James Hunt The Great British F1 Maverick
James “Hunt The Shunt” can only be described as the ultimate playboy of Formula One. His rebellious spirit and eccentric personality shone both on and off the track. He won the hearts of fans worldwide during the 1970’s. His journey to World Champion was a bumpy road and ultimately driven by a furious rivalry.
Born to Race
Hunt was born in Sutton, London during 1947. As a child he immediately proved to be handful. But once he had witnessed a race event at 18 he became completely captivated. His heart was set in stone to become a racing driver.
Without the support from his family he relied on his own determination and hard work to save up his money. Eventually he was able to afford his first racecar, a wrecked mini cooper. After two years spent rebuilding it, it was disqualified from its first race. This only served to harden Hunt’s resolve to get out on the track.
Tearing Up the Formula Tracks
By 1969, Hunt had been regularly hitting the circuit and began to demonstrate driving skill. The only problem being he was a tail happy hot head. The numerous wrecks he was in earned him the nickname “Hunt the Shunt”. Life off the track was somewhat reflective, as a partygoer and lad by all accounts.
He eventually crossed paths and hit it off with the young aristocrat Lord Hesketh. With a grand fortune and a fancy to indulge in the sport, Hesketh Racing was born. Hunt was out on the Formula Two and Three circuits, racing hard and partying harder. His famous pre-race tactical chunder routine was only partially for nerves. It was during this time he had his first encounters with the highly skilled driver Niki Lauda.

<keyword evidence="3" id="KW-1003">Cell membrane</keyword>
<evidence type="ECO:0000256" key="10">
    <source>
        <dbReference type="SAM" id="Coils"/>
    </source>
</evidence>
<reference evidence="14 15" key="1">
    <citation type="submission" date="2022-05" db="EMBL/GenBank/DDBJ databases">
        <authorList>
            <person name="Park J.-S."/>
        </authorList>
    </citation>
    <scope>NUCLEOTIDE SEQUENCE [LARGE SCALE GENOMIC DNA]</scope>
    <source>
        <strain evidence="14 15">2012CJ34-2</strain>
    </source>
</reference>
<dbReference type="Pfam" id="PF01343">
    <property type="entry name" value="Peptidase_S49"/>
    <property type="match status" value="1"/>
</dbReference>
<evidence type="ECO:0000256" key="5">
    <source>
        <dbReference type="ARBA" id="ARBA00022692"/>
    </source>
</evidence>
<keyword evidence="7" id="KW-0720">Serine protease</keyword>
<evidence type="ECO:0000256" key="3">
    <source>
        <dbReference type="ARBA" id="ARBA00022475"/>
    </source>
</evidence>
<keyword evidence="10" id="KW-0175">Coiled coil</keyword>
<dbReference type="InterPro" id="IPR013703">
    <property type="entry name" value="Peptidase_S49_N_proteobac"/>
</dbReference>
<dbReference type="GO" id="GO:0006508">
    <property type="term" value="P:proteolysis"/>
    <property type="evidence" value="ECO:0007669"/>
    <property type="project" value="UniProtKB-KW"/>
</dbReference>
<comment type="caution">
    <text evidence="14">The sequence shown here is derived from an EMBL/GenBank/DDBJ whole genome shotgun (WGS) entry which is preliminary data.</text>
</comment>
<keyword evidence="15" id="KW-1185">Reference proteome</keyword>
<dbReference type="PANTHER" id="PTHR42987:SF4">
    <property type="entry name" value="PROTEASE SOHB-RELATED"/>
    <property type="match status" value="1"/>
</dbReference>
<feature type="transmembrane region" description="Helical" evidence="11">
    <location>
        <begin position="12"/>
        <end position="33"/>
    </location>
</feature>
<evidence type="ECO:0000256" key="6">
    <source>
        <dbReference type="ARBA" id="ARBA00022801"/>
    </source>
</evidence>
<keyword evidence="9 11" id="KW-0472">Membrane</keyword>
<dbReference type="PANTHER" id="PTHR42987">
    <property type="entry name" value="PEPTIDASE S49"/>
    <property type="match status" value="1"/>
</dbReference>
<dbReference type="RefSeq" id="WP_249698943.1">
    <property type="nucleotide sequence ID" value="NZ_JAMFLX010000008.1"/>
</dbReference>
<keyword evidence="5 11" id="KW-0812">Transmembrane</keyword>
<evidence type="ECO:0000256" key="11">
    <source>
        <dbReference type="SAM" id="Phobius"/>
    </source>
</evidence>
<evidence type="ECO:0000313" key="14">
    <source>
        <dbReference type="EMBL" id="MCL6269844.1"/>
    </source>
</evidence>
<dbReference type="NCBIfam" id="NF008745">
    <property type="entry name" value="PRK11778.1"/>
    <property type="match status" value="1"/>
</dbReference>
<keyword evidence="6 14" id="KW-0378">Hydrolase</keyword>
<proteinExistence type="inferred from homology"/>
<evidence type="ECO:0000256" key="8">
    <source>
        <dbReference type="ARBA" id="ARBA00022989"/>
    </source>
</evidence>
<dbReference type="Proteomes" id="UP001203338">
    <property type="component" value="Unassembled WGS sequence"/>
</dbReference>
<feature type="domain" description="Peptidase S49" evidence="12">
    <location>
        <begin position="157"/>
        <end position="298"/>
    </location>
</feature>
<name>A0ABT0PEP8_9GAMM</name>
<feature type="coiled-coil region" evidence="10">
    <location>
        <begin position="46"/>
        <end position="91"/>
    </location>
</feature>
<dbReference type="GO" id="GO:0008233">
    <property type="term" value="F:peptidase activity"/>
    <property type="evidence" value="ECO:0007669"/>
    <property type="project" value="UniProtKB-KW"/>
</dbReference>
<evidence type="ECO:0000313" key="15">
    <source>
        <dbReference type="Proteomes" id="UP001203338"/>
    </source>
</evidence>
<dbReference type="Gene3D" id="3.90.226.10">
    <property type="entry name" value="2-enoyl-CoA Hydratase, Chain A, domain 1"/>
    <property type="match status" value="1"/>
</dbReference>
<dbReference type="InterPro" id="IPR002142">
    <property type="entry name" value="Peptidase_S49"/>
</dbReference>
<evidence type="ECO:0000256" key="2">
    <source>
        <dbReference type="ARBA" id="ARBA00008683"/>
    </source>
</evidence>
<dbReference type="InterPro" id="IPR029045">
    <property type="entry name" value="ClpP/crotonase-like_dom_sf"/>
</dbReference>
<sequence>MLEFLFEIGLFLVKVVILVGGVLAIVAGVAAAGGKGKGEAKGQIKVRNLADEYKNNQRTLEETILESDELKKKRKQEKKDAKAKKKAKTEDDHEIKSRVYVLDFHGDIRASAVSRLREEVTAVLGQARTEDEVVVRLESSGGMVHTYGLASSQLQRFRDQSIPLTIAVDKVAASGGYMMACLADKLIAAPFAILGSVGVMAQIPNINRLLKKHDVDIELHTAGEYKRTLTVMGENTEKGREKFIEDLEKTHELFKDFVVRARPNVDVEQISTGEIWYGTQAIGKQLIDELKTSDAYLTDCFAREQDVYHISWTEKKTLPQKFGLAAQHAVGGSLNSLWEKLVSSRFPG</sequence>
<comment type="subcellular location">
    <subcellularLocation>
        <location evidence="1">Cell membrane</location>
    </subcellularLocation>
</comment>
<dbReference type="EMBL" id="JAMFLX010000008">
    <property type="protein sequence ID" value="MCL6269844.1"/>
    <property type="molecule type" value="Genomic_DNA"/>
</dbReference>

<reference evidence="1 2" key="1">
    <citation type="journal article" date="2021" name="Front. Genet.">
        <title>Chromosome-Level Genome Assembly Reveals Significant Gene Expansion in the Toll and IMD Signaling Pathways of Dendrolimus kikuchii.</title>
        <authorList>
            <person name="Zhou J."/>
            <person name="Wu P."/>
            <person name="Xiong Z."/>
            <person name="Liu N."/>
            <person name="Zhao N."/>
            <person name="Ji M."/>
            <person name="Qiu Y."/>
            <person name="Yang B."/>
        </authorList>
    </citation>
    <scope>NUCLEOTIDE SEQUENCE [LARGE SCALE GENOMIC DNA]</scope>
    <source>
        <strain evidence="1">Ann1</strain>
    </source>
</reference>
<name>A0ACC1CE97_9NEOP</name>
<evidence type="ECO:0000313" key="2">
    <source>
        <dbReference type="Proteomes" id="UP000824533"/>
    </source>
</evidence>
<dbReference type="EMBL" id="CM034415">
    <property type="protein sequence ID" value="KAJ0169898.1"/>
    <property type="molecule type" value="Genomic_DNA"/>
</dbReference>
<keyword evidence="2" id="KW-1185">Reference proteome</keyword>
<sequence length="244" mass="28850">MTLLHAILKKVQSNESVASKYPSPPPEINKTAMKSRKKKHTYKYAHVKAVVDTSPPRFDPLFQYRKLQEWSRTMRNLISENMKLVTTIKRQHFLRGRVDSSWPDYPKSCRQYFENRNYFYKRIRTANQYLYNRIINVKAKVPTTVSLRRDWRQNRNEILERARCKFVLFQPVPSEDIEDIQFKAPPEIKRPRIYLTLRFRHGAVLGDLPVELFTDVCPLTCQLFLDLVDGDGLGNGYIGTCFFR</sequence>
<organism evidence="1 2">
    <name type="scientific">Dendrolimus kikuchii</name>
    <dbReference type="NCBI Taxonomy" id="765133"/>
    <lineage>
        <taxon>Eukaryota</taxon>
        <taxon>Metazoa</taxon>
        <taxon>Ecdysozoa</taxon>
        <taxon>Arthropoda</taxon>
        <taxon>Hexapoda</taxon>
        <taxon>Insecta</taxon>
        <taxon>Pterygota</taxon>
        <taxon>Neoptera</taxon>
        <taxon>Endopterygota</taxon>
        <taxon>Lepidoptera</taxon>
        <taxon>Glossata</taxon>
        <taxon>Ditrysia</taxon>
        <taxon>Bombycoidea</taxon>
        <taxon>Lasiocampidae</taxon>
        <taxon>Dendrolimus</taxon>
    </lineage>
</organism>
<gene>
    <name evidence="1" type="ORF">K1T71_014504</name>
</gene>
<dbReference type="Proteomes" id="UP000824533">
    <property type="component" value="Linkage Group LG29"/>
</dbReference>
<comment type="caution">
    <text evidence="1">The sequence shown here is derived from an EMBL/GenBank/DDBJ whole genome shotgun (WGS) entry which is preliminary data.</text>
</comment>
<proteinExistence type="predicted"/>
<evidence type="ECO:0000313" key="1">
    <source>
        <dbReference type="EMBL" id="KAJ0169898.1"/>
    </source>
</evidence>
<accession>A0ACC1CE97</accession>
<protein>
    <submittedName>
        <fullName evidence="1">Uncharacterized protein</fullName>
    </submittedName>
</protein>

Formula One Championship
In 1974 team Hesketh entered Formula One, bringing with them their outlandish reputation. During the Dutch Grand Prix of 1975 Hunt managed to get one over Niki Lauda, a spark that locked them into their famous rivalry.
Soon after, the Hesketh Racing team fell apart. Through part luck and part sheer determination, Hunt scored a position on the McLaren team. Once he cooled his temper and calmed the emotion-fuelled driving, he performed better than ever. He quickly became a fan favourite as the good-looking bad-boy of Formula One. Hunt became engaged in a gripping season long battle with Lauda for the championship. Ultimately triumphant, he won himself the 1976 championship.
Hunt Leaves the Drivers Seat
After reaching World Champion status, Hunt’s enthusiasm to racing had dulled. Whilst continuing to race for McLaren it was clear his heart was no longer in it. He retired midseason in 1979, took a year away from the sport and returned as a BBC broadcaster. Whilst highly opinionated and outspoken he was well received by the sport’s fans.
Sadly Hunt’s flame was extinguished early. By 1993 he suffered a heart attack and died at only 45. His amusing antics and unique character are forever engraved in Formula One history. Fortunately the excitement of his rivalry with Niki Lauda has been captured perfectly with the 2013 film “Rush”.
published: 10/11/2015 09:07:09